History spanning over decades was lost behind the plaque that now reads Government Pakistan Model High School.

The two-storey building has a large hall, 50 rooms and a spacious basement. The basement and most of the rooms are now dilapidated andhave been barred shut. Only a few rooms remain in use.

According to the senior headmaster of the school, Ghulam Mohammad Sabir, the funds they get from the Education Department for the maintenance of this building are inadequate. “These funds are released based on the number of students studying in the school, rather than the area of the building or its historical significance,“ he explains.

Sabirtells TheNews on Sunday that businessmen from the surrounding markets have long wanted the school to shut down so that they can assume charge of this historical building.

“There are encroachments along the walls of the school.This makes it difficult to even walk around here,” complains Sabir. He says that the main problem is not a lack of resources but apathy and a lack of awareness about our cultural heritage.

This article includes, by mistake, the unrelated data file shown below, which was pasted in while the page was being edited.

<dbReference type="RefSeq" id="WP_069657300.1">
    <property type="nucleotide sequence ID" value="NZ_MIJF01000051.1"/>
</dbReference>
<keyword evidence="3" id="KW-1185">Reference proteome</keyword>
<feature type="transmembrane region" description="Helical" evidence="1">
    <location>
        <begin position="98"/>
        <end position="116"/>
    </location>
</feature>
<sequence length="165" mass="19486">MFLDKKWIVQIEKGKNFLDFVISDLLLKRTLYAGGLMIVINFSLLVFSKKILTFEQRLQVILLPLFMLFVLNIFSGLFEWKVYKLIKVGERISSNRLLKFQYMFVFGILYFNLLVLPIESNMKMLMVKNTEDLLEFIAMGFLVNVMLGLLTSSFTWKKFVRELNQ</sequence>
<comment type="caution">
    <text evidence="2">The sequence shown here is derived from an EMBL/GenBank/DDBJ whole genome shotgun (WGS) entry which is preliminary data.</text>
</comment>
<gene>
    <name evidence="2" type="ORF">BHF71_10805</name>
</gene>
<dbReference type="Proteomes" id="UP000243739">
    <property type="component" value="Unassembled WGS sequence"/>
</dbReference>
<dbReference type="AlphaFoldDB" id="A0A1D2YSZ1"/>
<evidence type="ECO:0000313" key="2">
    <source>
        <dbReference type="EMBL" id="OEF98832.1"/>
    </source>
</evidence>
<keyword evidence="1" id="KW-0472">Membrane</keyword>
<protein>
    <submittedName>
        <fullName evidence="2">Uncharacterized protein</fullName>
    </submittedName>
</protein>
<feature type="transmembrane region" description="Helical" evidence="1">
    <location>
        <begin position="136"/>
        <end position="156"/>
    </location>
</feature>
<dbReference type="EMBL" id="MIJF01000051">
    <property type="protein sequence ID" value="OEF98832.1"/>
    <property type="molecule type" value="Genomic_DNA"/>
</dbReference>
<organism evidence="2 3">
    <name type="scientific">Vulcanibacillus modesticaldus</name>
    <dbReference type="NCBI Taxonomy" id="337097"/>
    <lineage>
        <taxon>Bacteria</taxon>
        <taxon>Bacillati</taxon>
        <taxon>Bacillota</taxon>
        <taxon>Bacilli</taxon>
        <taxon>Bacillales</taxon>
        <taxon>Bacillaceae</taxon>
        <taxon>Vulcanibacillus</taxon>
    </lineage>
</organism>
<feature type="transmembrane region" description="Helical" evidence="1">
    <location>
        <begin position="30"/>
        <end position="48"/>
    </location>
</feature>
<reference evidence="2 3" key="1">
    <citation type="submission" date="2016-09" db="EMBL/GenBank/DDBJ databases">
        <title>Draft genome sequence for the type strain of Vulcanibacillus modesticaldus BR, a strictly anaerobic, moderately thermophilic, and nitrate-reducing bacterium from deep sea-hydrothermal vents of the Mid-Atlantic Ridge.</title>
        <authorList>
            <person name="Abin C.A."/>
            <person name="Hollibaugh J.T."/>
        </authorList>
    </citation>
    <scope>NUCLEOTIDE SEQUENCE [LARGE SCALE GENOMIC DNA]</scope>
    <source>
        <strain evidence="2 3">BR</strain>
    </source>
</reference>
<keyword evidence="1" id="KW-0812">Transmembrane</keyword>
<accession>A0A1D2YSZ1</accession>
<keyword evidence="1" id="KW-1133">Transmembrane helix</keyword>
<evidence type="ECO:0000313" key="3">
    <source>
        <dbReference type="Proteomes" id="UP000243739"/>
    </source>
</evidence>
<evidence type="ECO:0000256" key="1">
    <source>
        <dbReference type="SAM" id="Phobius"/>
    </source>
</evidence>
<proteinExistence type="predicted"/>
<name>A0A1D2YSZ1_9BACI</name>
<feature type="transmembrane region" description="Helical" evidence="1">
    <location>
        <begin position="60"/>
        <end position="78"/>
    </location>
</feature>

Considering the historical importance of the building, the then divisional commissioner, Asif Iqbal, had issued a notification in February 2019 to establish a Sikh Heritage Museum in the building.A fund raising committee was formed for the purpose. Four years later the museum is yet to be established.

One of the reasons for this is that Asif Iqbal was transferred from Faisalabad a few months after issuing the notification. Also, the business community was opposed to the idea and went on stage a protest and demanded that the project be halted. Since then, the district administration has maintained silence on the issue.

Sabir says that he had welcomed the plan to establish a Sikh Heritage Museum in the building. “The maintenance and restoration of this historic building would become easier if that happened,” says Sabir. He adds that some members of the Sikh community from India and Canada still visit holy site in Pakistan. Some of them have expressed interest in funding the construction of the Sikh Heritage Museum. “Our problem is that we cannot guarantee that the money they donate or investin the project will be well managed” he says.

In December, last year, a developmentally disabled person broke the grill around the Clock Tower,climbed to the top of the dome and vandalised it. He was later rescued.

More than three months have passed since the incident but the tower has not been repaired. The repair and restoration work requires the expertise of a skilled craftsman occupied elsewhere.

The Municipal Corporation says all development work has been halted since January 2023.